Finance Director Paul Salvatore told Fayette Newspapers Thursday that he was still waiting on final actuarial numbers to determine the effect of retirement benefits on the budget. He did not, however, anticipate “some kind of big depth charge that’s going to blow it out of the water.”

Salvatore (who himself got a $6,500 raise) said the city’s retirement payouts are based on a set of assumptions that dictate how much the city should set aside to fund the future liability.

For the past several years, he noted, one of those assumptions has been an annual salary increase of around 2.5-percent. In reality, employees have not gotten raises in three to four” years, he said, so the pension fund accumulated around $2.2 million of its total $26 million that was earmarked for raises which never materialized.

Salvatore suggested that the salary increases are more likely to “put the city back on course” in terms of matching accumulated pension fund assets to expected liabilities.

On Friday, Salvatore said he had received some information from the city’s actuary. He said he had not fully dug into that information, but, at first glance, it seemed to confirm his assumption.

“Even in the years that no raises were given, the actuarial assumptions used to calculate plan contributions still assumed raises (2.5%),” Salvatore said in an e-mail. “Therefore, we had assets building in the fund that are now available to offset the impact of the raises that just went into effect. In fact, it appears that the impact of the raises was more than offset by the assets that accumulated, and that we will actually still see some decline in the required annual contributions – just not as much of a decline as there would have been if the raises were only two-percent (original budget).”

Salvatore also noted that a salary study and increase of a similar scale was last done 14 years ago, and the price tag then was in the $600,000 range. He said that, given inflation, he was not remotely surprised that Condrey would return a plan that cost around $1 million.


Who was Peachtree City compared to?


One of Imker’s primary criticisms of the Condrey study was its choice of comparison cities.

The study compared Peachtree City salaries and classifications to twenty responding governments, including 18 Georgia cities and two counties (Fayette and Coweta).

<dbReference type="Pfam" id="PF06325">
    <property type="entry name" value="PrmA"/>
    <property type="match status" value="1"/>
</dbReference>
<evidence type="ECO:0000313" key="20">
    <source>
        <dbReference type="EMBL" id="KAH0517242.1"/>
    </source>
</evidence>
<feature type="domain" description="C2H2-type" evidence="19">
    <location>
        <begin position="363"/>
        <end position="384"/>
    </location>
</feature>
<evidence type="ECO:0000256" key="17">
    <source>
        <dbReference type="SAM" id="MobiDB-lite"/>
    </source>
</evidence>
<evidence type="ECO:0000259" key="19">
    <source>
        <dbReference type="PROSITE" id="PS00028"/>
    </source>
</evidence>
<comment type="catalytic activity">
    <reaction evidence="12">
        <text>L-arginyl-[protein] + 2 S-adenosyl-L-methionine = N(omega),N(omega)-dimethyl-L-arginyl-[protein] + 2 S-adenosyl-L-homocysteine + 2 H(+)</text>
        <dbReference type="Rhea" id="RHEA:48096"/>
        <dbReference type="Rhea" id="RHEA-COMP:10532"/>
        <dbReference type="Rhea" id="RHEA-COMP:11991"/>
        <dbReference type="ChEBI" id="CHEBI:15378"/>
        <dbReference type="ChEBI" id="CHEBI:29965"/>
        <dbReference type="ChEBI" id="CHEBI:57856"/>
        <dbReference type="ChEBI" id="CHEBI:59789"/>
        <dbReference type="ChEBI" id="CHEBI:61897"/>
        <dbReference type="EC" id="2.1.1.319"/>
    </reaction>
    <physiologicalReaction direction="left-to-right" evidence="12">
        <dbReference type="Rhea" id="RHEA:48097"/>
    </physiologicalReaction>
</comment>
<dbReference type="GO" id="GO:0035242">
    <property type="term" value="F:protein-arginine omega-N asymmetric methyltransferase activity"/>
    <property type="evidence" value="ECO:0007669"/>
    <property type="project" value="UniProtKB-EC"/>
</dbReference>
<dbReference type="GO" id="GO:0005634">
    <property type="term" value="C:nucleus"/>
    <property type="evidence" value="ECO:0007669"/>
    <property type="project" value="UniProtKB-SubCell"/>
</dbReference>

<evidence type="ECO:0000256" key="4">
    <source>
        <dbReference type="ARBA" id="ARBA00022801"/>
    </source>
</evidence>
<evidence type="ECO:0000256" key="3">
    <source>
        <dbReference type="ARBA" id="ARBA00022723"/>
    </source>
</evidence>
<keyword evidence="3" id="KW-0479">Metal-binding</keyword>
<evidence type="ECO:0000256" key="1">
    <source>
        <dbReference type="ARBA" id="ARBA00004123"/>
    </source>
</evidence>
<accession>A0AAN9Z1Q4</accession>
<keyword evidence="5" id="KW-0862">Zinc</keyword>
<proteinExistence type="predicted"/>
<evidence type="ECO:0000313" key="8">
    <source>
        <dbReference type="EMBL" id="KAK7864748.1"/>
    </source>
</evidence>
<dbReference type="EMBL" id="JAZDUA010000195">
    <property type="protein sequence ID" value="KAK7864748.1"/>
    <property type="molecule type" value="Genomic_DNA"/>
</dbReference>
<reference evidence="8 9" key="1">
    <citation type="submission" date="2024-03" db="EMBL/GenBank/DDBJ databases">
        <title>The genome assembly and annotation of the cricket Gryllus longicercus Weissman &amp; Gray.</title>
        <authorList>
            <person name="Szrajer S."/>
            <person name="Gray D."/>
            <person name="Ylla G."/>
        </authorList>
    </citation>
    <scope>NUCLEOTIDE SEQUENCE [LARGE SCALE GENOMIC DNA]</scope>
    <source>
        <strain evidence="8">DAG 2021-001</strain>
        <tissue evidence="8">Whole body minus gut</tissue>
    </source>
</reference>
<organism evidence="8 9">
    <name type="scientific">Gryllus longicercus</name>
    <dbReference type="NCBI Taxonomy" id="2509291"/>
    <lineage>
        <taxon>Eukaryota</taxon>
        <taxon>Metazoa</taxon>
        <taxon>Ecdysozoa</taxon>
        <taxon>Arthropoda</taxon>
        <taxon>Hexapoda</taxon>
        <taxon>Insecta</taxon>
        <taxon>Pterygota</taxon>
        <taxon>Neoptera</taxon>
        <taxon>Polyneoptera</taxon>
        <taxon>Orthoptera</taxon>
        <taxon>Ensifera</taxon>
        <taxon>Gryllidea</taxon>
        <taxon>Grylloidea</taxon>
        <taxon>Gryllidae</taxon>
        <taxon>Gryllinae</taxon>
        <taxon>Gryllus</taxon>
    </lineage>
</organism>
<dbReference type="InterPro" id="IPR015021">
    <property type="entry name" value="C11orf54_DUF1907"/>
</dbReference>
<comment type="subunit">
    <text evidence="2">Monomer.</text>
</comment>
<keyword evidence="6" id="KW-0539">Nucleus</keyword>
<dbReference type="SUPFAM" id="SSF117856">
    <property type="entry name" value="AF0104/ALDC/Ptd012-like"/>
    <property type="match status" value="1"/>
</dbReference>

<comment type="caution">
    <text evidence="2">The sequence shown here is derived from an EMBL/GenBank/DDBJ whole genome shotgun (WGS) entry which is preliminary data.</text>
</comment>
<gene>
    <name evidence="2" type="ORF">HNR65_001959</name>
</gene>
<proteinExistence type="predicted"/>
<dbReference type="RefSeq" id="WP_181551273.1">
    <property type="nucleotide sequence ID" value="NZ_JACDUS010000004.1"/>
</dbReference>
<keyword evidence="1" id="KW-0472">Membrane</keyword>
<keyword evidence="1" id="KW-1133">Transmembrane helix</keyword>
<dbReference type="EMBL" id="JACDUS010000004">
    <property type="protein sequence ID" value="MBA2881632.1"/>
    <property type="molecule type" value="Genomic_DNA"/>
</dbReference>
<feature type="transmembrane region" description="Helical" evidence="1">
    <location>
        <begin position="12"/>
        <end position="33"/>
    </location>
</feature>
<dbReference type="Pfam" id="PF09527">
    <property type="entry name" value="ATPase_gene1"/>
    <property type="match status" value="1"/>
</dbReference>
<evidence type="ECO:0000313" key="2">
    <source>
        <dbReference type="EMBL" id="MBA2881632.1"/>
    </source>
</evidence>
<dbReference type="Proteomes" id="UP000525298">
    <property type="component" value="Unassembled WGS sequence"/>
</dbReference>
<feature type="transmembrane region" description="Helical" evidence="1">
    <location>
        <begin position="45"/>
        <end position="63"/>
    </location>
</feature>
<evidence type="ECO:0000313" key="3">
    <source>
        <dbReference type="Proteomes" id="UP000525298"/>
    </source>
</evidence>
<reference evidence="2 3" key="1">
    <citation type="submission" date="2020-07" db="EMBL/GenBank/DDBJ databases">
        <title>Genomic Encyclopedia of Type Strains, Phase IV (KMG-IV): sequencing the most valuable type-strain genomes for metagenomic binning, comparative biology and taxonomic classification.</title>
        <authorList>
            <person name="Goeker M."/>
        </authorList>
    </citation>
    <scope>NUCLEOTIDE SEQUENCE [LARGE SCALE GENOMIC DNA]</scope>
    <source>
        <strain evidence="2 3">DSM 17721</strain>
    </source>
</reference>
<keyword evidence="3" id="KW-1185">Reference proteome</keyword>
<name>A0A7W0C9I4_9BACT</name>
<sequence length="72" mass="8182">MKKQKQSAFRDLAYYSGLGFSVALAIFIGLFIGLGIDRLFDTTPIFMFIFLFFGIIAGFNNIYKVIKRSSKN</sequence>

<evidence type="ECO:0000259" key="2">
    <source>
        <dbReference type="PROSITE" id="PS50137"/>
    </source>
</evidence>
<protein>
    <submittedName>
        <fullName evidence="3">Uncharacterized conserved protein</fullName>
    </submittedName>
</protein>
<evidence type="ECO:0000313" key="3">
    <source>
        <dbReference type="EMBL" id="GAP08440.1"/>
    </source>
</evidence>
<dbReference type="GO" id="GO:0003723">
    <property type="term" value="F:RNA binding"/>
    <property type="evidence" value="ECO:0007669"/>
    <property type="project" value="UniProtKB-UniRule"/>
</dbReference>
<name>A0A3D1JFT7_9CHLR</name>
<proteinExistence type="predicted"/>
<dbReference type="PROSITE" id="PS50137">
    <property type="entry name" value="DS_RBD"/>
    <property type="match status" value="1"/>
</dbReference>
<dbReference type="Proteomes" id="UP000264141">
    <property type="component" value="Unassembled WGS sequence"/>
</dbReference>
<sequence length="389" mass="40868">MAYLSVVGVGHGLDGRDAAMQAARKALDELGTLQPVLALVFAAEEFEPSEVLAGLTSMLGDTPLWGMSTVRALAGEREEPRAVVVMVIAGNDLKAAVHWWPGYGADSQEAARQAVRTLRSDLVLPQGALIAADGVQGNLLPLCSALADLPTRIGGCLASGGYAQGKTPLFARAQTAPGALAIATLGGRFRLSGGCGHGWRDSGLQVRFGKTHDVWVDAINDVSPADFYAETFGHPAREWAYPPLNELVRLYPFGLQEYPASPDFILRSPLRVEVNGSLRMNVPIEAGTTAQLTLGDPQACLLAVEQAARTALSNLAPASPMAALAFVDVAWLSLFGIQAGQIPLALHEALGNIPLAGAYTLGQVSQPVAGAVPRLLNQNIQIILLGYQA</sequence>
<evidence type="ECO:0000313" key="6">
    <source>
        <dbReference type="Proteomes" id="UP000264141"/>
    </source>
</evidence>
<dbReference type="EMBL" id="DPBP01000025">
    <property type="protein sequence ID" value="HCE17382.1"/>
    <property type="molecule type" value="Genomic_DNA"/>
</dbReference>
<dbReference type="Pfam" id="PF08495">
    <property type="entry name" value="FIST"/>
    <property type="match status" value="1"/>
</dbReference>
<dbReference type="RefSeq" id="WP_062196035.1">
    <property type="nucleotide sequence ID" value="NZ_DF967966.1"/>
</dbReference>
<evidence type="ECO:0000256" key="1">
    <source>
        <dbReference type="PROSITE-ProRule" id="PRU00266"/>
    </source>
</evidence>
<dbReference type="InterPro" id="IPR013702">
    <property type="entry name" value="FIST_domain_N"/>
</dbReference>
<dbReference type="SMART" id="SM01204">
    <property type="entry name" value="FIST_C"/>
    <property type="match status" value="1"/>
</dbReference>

The study concluded that Peachtree City salaries came in at the 35th percentile of that market, which was described by Condrey as representing the market within which Peachtree City can expect to compete for employees.

Imker disagreed strenuously, saying that the study primarily compared Peachtree City to metro-Atlanta cities where the cost of living is higher and, therefore, salaries are higher by default.

While cost of living is a difficult thing to measure, there are a number of online resources which attempt to calculate differences in cost of living between cities.

Fayette Newspapers used one such resource, bestplaces.net, because it offered comparisons for all but one city on Condrey’s list (Peachtree Corners, which became a city very recently).

That online tool found, contrary to Imker’s assertion, that 12 of the 18 cities used in the study have lower costs of living than Peachtree CIty, some substantially lower.

Dunwoody, Alpharetta, Johns Creek, Roswell, and Sandy Springs were the only cities that were indicated to have a higher cost of living. It can also be assumed that Peachtree Corners would come in above Peachtree City.

As for the two counties on the list, Fayette and Coweta, the tool was not directly able to compare between city and county. It did compare from county to county, however, and Coweta County showed a lower cost of living than Fayette County. Other parts of Fayette County were also found to have lower costs of living than Peachtree City.


Now what?


Some questions remain unanswered or partially answered. In his presentation, Dr. Condrey suggested benefits for Peachtree City employees were comparable to the other cities and shouldn’t factor meaningfully in the city’s decision on a pay scale. That has been challenged, particularly in regards to the city’s use of a defined benefits plan, which not all governments offer.

Learnard sent a number of questions to City Manager Jim Pennington which were not addressed at the most recent city council meeting. He is reportedly going to address those questions at the November 6 workshop.

Condrey & Associates has, on two occasions, declined interview requests from Fayette Newspapers. One request in September was referred to the city’s Human Resources Director. Another request was made by phone and e-mail Thursday, with no response by press time Friday afternoon.

By Josh Akeman

Josh Akeman is the managing editor of the Fayette County News, Today in Peachtree City, and East Coweta Journal. He is a graduate of Fayette County High School and the University of Georgia.